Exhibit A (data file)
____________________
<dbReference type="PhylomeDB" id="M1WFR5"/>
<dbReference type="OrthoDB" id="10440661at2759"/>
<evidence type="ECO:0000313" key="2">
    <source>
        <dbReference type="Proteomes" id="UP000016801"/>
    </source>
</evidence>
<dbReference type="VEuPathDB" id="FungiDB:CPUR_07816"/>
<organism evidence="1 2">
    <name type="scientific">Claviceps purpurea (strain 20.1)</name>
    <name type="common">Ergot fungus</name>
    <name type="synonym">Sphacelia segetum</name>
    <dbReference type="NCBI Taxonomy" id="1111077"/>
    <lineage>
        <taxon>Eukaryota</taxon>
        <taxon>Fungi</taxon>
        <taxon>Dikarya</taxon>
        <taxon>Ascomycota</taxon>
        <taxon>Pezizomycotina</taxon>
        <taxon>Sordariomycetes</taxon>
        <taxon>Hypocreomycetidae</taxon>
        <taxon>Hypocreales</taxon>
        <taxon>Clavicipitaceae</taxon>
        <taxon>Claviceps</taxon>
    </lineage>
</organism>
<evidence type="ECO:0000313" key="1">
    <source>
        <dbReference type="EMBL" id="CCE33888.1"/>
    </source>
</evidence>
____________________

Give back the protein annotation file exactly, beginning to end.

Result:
<dbReference type="PhylomeDB" id="M1WFR5"/>
<dbReference type="OrthoDB" id="10440661at2759"/>
<evidence type="ECO:0000313" key="2">
    <source>
        <dbReference type="Proteomes" id="UP000016801"/>
    </source>
</evidence>
<dbReference type="VEuPathDB" id="FungiDB:CPUR_07816"/>
<organism evidence="1 2">
    <name type="scientific">Claviceps purpurea (strain 20.1)</name>
    <name type="common">Ergot fungus</name>
    <name type="synonym">Sphacelia segetum</name>
    <dbReference type="NCBI Taxonomy" id="1111077"/>
    <lineage>
        <taxon>Eukaryota</taxon>
        <taxon>Fungi</taxon>
        <taxon>Dikarya</taxon>
        <taxon>Ascomycota</taxon>
        <taxon>Pezizomycotina</taxon>
        <taxon>Sordariomycetes</taxon>
        <taxon>Hypocreomycetidae</taxon>
        <taxon>Hypocreales</taxon>
        <taxon>Clavicipitaceae</taxon>
        <taxon>Claviceps</taxon>
    </lineage>
</organism>
<evidence type="ECO:0000313" key="1">
    <source>
        <dbReference type="EMBL" id="CCE33888.1"/>
    </source>
</evidence>